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  • How does statistical thinking differ from mathematical thinking? What is the role of mathematics in statistics? If you purge statistics of its mathematical content, what intellectual substance remains? In what follows, we offer some answers to these questions and relate them to a sequence of examples that provide an overview of current statistical practice. Along the way, and especially toward the end, we point to some implications for the teaching of statistics.

  • This paper will describe the initial phases of a three-year project whose purpose is to devise assessment instruments and follow the implementation of the Chance and Data content of A National Statement on Mathematics for Australian Schools. A discussion of the rationale used in devising items will be followed by descriptions of the four types of instruments developed. Finally, the results of pilot trials carried out in recent months will be presented.

  • Curriculum recommendations in mathematics at international and national levels have advocated increased attention to probability instruction K-8 (Australian Education Curriculum Corporation, 1994; Department of Education and Science and the Welsh Office, 1991; National Council of Teachers of Mathematics, 1989). In response to these recommendations, current curriculum materials have placed increased emphasis on the teaching and learning of probability (Berle-Carman, Economopoulos, Rubin, Russell, & Corwin, 1995; Chandler & Brosnon, 1994). With respect to teaching and learning, numerous studies (Fennema, Franke, Carptenter, & Carey, 1993; Fuys, Geddes, & Tischler, 1988; Lamon, 1996; Mack, 1995), advocate the use of research-based knowledge of students' thinking to inform instruction. Although there has been considerable research on students' probabilistic reasoning (e.g., Falk, 1983; Fischbein, Nello, & Marino, 1991; Hawkins & Kapadia, 1984; Piaget & Inhelder, 1975; Shaughnessy, 1992), none of this research has generated a framework for systematically describing and predicting students thinking in probability. Moreover, research has not generated or evaluated instructional programs at the elementary and middle school levels that are guided by research-based knowledge of students probabilistic thinking (Shaughnessy, 1992). This paper reports on a program of four research studies on probability in the elementary and middle grades. In particular, it examines: a) a research-based framework for describing and predicting how elementary and middle grades' students think in probability; b) an instructional program in probability for the elementary level that was informed by the research-based framework on students probabilistic thinking; and c) two instructional programs in the middle grades, one emphasizing conditional probability and independence, the other focusing on probabilistic thinking and writing in the context of probability.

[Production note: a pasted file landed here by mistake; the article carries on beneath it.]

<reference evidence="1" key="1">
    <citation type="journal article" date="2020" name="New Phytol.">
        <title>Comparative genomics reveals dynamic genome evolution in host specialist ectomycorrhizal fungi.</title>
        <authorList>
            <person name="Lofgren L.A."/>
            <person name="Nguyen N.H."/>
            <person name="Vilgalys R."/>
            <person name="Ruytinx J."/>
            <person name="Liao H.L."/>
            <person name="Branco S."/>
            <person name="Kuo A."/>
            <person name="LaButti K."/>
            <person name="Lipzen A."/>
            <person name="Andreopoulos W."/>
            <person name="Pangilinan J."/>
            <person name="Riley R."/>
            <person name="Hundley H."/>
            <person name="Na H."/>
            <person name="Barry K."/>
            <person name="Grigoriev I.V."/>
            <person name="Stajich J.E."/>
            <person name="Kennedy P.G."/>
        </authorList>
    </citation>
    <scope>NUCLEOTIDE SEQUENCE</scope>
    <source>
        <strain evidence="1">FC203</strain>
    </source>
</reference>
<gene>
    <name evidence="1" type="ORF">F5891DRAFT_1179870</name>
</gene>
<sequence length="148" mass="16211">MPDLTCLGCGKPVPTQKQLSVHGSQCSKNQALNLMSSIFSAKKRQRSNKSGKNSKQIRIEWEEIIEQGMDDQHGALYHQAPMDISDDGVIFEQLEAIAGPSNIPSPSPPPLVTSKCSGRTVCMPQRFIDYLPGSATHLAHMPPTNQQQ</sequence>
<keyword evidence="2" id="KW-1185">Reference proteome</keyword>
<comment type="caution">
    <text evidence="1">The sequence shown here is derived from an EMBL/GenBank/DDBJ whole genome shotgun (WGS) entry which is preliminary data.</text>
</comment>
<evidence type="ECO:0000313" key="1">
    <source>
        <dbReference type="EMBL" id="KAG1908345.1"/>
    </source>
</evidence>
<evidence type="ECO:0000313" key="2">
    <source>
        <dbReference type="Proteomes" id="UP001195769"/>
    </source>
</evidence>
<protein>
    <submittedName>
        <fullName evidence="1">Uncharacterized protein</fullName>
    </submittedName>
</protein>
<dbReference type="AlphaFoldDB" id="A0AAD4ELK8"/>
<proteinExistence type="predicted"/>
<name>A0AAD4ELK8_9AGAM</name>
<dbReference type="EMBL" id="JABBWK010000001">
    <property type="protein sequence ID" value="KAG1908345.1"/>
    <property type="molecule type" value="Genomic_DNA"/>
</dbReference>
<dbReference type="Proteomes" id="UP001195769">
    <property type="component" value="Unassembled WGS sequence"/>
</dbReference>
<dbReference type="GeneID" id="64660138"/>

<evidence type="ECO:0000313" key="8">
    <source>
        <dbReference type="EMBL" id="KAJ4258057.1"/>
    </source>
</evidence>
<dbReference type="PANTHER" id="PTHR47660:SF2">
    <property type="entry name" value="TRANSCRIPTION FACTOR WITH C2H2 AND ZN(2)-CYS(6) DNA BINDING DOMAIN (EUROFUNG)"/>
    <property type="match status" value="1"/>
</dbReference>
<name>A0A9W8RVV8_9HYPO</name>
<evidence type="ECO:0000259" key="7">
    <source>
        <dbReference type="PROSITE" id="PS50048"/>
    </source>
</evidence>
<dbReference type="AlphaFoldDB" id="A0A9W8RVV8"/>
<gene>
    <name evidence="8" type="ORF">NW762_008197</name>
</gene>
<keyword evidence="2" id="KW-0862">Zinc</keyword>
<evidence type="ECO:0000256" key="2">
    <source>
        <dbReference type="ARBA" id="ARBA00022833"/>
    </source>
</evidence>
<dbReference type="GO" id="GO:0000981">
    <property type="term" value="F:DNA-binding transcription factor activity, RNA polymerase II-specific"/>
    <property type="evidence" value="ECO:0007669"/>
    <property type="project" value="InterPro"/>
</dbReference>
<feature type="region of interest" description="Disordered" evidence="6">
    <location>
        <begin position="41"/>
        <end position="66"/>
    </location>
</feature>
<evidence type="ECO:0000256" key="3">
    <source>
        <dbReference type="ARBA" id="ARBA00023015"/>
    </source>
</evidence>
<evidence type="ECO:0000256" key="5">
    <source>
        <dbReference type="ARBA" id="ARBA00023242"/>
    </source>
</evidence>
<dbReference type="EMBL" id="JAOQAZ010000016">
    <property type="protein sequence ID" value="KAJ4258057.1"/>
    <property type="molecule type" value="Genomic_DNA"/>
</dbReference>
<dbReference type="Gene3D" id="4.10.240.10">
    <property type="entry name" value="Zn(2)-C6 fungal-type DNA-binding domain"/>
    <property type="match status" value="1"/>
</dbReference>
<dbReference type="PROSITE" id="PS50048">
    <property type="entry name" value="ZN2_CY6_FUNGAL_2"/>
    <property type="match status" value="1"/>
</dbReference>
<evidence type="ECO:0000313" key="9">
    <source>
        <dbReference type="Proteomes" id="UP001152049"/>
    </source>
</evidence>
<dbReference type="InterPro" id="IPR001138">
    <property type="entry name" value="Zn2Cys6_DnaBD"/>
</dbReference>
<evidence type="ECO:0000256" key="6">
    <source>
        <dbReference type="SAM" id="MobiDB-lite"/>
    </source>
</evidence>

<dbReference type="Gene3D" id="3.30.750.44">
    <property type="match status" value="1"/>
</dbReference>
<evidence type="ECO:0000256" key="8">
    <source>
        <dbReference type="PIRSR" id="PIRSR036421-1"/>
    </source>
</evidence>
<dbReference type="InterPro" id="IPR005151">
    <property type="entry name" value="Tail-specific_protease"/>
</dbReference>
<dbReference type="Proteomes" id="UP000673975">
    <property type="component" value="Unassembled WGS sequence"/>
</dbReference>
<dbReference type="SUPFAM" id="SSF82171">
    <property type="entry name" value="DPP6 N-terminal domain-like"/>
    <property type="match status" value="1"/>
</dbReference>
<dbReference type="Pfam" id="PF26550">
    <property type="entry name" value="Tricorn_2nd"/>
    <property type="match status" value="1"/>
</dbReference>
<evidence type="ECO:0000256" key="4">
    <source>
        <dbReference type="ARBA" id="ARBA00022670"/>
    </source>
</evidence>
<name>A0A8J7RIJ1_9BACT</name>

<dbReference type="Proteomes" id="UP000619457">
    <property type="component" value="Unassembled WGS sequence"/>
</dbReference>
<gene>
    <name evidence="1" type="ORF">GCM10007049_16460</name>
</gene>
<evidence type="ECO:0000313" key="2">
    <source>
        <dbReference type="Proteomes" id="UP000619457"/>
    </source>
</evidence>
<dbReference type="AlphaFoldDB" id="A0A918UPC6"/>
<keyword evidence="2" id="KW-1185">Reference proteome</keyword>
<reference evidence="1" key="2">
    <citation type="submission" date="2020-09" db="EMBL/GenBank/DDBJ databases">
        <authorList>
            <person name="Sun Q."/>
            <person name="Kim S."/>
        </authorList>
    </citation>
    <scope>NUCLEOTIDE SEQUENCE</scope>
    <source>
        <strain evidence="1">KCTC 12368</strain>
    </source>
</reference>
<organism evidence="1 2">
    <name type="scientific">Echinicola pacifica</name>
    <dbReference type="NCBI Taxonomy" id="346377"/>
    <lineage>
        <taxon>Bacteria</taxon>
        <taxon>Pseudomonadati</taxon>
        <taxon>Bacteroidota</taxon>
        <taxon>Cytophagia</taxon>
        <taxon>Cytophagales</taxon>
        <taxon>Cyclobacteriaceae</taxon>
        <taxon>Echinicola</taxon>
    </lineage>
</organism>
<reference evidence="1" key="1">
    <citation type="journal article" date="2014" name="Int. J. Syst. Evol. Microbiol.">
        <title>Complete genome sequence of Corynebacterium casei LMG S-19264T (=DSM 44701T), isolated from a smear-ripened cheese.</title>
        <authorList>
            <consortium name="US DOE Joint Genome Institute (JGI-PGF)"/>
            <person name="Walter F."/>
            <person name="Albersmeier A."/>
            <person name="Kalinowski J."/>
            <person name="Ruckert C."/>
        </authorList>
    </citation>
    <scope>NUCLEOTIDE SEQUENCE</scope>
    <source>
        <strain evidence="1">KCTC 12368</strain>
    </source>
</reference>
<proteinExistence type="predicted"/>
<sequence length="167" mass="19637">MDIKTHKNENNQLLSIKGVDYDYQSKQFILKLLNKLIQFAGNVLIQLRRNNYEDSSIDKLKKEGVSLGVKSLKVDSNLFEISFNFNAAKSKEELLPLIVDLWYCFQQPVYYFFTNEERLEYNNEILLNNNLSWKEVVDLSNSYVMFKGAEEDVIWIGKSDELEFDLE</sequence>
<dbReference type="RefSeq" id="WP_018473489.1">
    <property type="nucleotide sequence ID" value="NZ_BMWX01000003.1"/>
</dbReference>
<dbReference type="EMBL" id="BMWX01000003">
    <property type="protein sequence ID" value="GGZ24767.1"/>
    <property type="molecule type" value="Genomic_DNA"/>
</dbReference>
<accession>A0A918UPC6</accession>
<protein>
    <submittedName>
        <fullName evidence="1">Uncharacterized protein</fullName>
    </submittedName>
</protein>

• Calls for change in mathematics instruction and continuing professional development to foster such change is not new. Yet there have been recent calls for professional development for the topic of probability, and particularly for research to monitor and probe professional development programs (Watson, 1992). Several reports at the 1995 PME outlined the specific nature that professional development can take. For example, comparison of four teachers in the ARTISM program showed that, although the external input was the same, their individual change depended on varying local factors such as collegial support (Peter, 1995). Research was undertaken to compare two Victorian teacher professional development programs: Learning in Primary Science (LIPS) and Mathematics in Schools (MIS). As well as different discipline content, MIS and LIPS differed in their implementation. Analysis of questionnaire data showed that the needs of teachers differed for mathematics and for science, and thus the resulting professional development content reflected this difference. However, further analysis found that some mathematics topics such as Chance and Data attracted similar responses to those of science. Professional development in these schools was similar to that of science, where teachers responded favourably to specific curriculum content knowledge and activities for the classroom. This contrasts with a process approach that appeared to meet the needs of teachers involved in topics such as number and measurement. Early NUD.IST coding of interviews of teachers involved in MIS Chance projects supports this result and gives some suggestions why this might have occurred. Firstly, the topic of probability is new to most primary teachers, and secondly, probability invites a range of concepts from naive to sophisticated.